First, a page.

FCPS Names Brian Sullivan its 2017 Teacher of the Year

For Immediate Release
Contact: Steve Edwards, Coordinator of Policy and Communications
August 10, 2016
540-662-3888 ext. 88235

James Wood High School math teacher Brian Sullivan was named Frederick County Public Schools’ 2017 Teacher of the Year during the school division’s annual convocation program this morning. Sullivan is entering his fifth year as a teacher at James Wood. 

Schools Superintendent David Sovine says, “Mr. Sullivan is an outstanding representative of the teachers who work with the students across our school division each day. He is a life-long learner who is extremely dedicated to each of his students. Mr. Sullivan is a highly successful math teacher because he understands the importance of being open to change, seeking input from students and offering engaging instruction that connects the concepts being taught to real world experiences. He is a fine example of an educator who is committed to his students, his profession and working with his peers to ensure all students receive the best education possible.”

Sullivan says he knew he wanted to become a teacher from the time he was a student in seventh grade. He says, “As a middle school student, I remember setting up a classroom and teaching my sister and her friends on the weekends. I would make up my own tests and quizzes and can remember the thrills of teaching students for the first time. Throughout high school, I learned different teaching styles and remember writing down what I liked and didn’t like about the teacher, the structure of the class and the classroom management.”

Sullivan earned a bachelor’s degree in math and master’s degree in education at Slippery Rock University in May 2012 and began his teaching career at James Wood High School that fall.

Sullivan believes outstanding teachers have to be committed to life-long learning and be willing to accept and implement change. He also believes that listening is a skill that’s vital when working with students. He says, “I listen to my students and make them feel like what they have to say is important. By creating that rapport in the classroom consisting of equal contributions by both the teacher and the students, everyone feels like their thoughts are well represented and everyone benefits.”

Although it’s often a challenge to get high school students excited about math, Sullivan has found that he can engage students in the learning process by taking an interest in them individually, building relationships, connecting math to the real world and adapting his teaching style to fit the individual needs of his students. He says, “I do not have any secret recipes for making students like math. Everyday students walk into my class, they know they have my respect and that I will attempt to engage them in a lesson to which they can relate. By building relationships, students know you are invested in their well-being while in school and this enables teachers to make a connection which is the single most pivotal piece to capturing students’ interest in learning.” He adds, “The teachers I had throughout my schooling had the largest impact on helping me be the teacher that I am today. They taught me to be willing to try new things and to not be afraid of change.”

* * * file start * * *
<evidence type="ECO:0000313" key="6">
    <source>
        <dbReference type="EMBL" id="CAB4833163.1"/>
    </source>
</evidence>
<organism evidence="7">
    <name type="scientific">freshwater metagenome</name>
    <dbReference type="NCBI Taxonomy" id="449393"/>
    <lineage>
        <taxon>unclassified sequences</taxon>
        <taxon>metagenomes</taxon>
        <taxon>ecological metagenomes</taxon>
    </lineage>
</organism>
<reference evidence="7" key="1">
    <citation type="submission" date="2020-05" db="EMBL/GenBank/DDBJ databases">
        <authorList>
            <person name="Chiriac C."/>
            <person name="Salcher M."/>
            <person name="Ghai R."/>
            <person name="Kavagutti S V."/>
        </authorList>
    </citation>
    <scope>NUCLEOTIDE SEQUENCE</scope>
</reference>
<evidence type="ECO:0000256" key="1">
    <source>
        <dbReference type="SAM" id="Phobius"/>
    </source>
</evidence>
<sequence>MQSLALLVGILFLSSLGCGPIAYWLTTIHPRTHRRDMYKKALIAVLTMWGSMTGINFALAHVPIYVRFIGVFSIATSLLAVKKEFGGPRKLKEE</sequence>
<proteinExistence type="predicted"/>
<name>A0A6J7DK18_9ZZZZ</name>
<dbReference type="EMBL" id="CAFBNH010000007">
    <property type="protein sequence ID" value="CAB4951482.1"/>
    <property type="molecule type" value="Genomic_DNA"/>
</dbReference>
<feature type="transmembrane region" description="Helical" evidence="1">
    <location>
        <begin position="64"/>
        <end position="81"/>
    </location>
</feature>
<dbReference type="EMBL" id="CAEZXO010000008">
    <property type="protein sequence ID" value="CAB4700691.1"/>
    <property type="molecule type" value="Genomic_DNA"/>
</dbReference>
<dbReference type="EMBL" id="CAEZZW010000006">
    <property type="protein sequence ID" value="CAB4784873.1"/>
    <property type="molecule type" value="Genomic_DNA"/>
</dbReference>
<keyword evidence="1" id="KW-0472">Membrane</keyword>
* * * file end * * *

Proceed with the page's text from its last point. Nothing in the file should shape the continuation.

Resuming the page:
Sullivan was one of three finalists for the 2017 Frederick County Teacher of the Year Award. The other finalists were Stonewall Elementary School special education teacher Wendy Bowers and Evendale Elementary School fifth grade teacher Holly Lightcap.

The other nominees were: Bethany Crouse, Apple Pie Ridge Elementary School; Gina Carty, Armel Elementary School; Elizabeth Stubbs, Bass-Hoover Elementary School; Natalie Davenport, Gainesboro Elementary School; Karen Clowser, Greenwood Mill Elementary School; Rachel Rinker, Indian Hollow Elementary School; Beth Ballard, Middletown Elementary School; Anne Winn, Orchard View Elementary School; Angie Gray, Redbud Run Elementary School; Michelle Hammer, Admiral Richard E. Byrd Middle School; Anthony Boring, Frederick County Middle School; Christopher Fairchild, James Wood Middle School; Sarah Paul, Robert E. Aylor Middle School; Daniel Friend, Millbrook High School; Dong Phuong Truong, Sherando High School; Christie Patton, Dowell J. Howard Learning Center; and Erin Oh, NREP/Senseny Road School.

Frederick County Public Schools initiated the Teacher of the Year program in 1990. Each spring, every school site nominates one candidate for the Teacher of the Year Award. Each candidate is asked to complete an application which is reviewed by a committee of community leaders and educators. Three finalists are selected and interviewed to determine the Frederick County Teacher of the Year. The recipient of the award represents Frederick County in the Virginia Teacher of the Year program.

The Teacher of the Year runners-up receive a plaque; a $1,000 spending account to be used for instructional materials, supplies or travel; and a $150 Best Buy gift card.

The Teacher of the Year receives a plaque; a gold signet ring featuring the school division’s logo encircled by the words “Teacher of the Year”; a $3,000 spending account to be used for instructional materials, supplies or travel; and a $150 Best Buy gift card. In addition, the winner's name is placed on a permanent plaque in the board room at the Frederick County Public Schools Administration Building.

The Apple Federal Credit Union Education Foundation and Anthem Blue Cross/Blue Shield co-sponsored this year’s Teacher of the Year Award. The ring given to the Teacher of the Year is provided by Gregg Miller, the local representative of the Herff Jones Company. The Best Buy gift cards awarded to the Teacher of the Year and the two runners-up were donated by BB&T Insurance Services.